CAPTURE THE NEXT GENERATION: ED GAMBLE

By Connie Davis Bushey
News Editor, Baptist and Reflector

Tennessee Baptists visit with leaders of a breakout session of Summit on Christian schools. From left are Walter Grubb, president, Harrison-Chilhowee Baptist Academy, Seymour; Wesley Scott, Southern Baptist Association of Christian Schools; Larry Reagan, pastor, Adams Chapel Missionary Baptist Church, Dresden, and headmaster, Central Christian Academy, Martin; and Ed Gamble, SBACS.

Tennessee Baptists visit with leaders of a breakout session of Summit on Christian schools. From left are Walter Grubb, president, Harrison-Chilhowee Baptist Academy, Seymour; Wesley Scott, Southern Baptist Association of Christian Schools; Larry Reagan, pastor, Adams Chapel Missionary Baptist Church, Dresden, and headmaster, Central Christian Academy, Martin; and Ed Gamble, SBACS.

SEVIERVILLE — “Ninety percent of America’s evangelical kids attend a school where it is illegal to teach the full truth, ” said Ed Gamble in a breakout session of Summit which includes the annual meeting of the Tennessee Baptist Convention.

“Why is it so important that the church take ownership of the weekday?” he asked in the Nov. 14 session, “Christian Schools and Beyond: Capturing the Next Generation.” 

Christians should be “passing our faith from one generation to the next,” however “in America we’re not getting it done.” said Gamble, retired executive director, Southern Baptist Association of Christian Schools.

His hope is that the 46,000 Southern Baptist churches, of which about 2 percent now provide Christian schools, would increase that to 20 percent so Southern Baptists would be teaching from 7-12 percent of students in the United States.

Currently, five percent of children in the United States attend Catholic schools, 2 percent go to Christian schools, and about 2-3 percent are homeschooled. That leaves 90 percent in the public schools.

In public schools, children at young ages are being “indoctrinated” in such beliefs as transgenderism using “Genderbread” curriculum, a permutation of gingerbread, Gamble added. The curriculum can be found at itspronouncedmetrosexual.com.

“It is only the brokenness caused by Satan that gives rise to this ideology,” stated Gamble.

“When you say there’s multiple genders you get nonsense. When you say there’s no absolute truth you get nonsense. We live in a world where nonsense is becoming the truth. Listen, this confusion is everywhere. …

“Today most of the education in America is based on secular humanism, that’s what the fundamental, philosophical under pinning of American education is … humanistic thought. If you don’t believe it start reading textbooks.”

Even in the popular and good movie “Forest Gump,” nonsense is taught as Gump says he has both a divine destiny and is ruled by fate, Gamble noted. Certainly Carl Sagan, a leading scientist, influenced thought as he presented an atheistic view of science in the TV series, “Cosmos.”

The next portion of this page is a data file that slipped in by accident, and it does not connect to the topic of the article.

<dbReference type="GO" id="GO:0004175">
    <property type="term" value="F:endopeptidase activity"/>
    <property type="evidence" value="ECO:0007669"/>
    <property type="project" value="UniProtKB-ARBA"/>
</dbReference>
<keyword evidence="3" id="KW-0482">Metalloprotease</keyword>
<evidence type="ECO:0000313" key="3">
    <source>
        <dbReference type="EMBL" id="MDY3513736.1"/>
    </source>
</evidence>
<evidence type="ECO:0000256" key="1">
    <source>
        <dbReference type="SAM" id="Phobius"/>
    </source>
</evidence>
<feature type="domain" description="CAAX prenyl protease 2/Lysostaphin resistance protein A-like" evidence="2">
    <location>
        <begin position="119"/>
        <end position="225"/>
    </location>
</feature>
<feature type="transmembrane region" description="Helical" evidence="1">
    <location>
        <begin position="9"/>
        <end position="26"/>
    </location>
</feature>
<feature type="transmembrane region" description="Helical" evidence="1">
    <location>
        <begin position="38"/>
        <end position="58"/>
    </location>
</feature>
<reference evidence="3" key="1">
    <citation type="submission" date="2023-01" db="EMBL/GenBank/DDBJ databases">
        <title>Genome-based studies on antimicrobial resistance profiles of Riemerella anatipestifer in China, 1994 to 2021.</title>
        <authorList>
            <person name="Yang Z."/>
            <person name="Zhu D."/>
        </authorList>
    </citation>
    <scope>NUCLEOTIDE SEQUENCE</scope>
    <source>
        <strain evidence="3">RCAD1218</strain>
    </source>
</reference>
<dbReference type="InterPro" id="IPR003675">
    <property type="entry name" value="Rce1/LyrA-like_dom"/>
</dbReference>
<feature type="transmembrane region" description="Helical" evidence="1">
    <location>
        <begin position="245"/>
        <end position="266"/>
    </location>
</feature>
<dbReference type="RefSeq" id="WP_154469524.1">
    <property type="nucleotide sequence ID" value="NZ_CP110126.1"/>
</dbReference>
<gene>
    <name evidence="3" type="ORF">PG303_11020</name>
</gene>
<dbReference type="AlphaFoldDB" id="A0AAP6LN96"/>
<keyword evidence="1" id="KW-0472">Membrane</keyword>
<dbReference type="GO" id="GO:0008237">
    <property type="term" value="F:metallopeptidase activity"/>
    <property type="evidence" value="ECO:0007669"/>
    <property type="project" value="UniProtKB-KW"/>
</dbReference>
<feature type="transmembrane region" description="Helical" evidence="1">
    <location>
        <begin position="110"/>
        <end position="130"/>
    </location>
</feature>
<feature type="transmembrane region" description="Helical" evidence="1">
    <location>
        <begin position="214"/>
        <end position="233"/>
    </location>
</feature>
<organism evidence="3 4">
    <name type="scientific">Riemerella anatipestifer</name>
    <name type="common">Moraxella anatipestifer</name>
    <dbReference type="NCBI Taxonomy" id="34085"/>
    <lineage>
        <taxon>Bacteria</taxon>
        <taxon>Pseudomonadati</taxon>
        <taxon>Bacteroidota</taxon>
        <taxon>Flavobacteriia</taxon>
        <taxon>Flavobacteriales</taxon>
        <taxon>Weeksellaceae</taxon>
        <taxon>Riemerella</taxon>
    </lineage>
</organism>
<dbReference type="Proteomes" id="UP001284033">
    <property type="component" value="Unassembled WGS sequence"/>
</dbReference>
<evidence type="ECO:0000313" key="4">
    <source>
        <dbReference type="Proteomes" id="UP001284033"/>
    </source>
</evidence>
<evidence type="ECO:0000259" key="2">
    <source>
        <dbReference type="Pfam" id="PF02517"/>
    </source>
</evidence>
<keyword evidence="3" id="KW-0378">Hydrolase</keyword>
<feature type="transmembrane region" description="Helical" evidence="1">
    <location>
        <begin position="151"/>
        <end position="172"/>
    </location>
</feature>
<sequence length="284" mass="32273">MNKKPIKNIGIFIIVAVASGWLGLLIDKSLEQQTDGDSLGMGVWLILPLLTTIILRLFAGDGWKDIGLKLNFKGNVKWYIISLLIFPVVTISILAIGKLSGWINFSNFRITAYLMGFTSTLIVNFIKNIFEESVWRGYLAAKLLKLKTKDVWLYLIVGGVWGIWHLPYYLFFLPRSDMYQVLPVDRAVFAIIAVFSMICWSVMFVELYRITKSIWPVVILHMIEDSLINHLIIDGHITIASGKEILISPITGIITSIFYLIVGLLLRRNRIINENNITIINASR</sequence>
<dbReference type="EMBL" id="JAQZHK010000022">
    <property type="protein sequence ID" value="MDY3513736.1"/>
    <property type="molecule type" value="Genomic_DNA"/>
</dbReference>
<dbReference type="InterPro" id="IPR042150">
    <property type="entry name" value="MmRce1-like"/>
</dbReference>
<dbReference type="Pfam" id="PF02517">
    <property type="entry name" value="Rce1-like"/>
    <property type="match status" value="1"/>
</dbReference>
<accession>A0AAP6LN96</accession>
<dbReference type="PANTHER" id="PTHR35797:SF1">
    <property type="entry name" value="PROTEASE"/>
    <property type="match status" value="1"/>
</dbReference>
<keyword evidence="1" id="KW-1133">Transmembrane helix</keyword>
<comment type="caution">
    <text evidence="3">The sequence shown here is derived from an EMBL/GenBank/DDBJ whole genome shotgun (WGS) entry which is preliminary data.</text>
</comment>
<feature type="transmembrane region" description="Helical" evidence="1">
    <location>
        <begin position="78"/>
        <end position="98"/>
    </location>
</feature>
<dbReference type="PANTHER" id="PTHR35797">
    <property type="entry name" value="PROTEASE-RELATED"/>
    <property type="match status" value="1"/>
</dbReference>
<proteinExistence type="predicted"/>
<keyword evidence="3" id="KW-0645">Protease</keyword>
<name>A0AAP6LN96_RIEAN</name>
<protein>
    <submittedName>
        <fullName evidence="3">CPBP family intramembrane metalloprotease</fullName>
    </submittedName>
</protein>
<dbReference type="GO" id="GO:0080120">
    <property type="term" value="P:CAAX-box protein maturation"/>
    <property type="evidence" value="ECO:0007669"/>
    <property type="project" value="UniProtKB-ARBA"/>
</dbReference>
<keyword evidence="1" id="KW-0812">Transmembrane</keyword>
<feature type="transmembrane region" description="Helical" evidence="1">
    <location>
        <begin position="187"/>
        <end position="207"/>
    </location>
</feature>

“Satan’s strategy is when I own the schools, I’ll own the children and their culture,” suggested Gamble. He referred to I Peter 5:8.

Even while children are away from school they are hearing views which are not Christian from books, TV, movies, games, and music, he observed.

Humanism is so pervasive it also can be found in the children’s book series of Berenstain Bears for children, The Big Book of Science and Nature. In it children learn, “Nature is all there is or ever will be.”

To counter this are fewer Christians and Southern Baptists, he continued. 

Southern Baptists and Christians ought to follow the example of Jesus who discipled his students or disciples over the period of 16,000 hours, noted Gamble. He spent about three years, about 1,000 days, and taught them about 16 hours a day. 

In school, students are going to spend 13 years, which is 180 days, seven hours a day which totals 16,000 hours, he reported. At church if they attend regularly, they’ll receive only 1,000 hours of training. 

Replacing the time students are in public school with a Christian education is needed to thwart the negative impact of public school and will lead to students being discipled, he noted.

God has a very simple strategy to pass on our faith, he explained, and that is for parents to teach the children. But “most Christian parents today count themselves fortunate if their kids graduate from high school and they’re not pregnant or have gotten somebody pregnant or they go off to college and they come home and say, ‘I’ll never go to church again.’ ”

Wesley Scott also spoke. He warned that children probably are spending 16,000 hours of their adolescence with media and it probably is “more influential in their lives …” than school because it is a multi-sensory experience. Scott is executive director, SBACS.

Another argument for churches starting Christian schools is that it is a great way to use church facilities, added Scott.

“Christian schools are ministries of local churches.”

SBACS will help churches start Christian schools, said Scott. 

“Consider planting a Christian school,” he stated.

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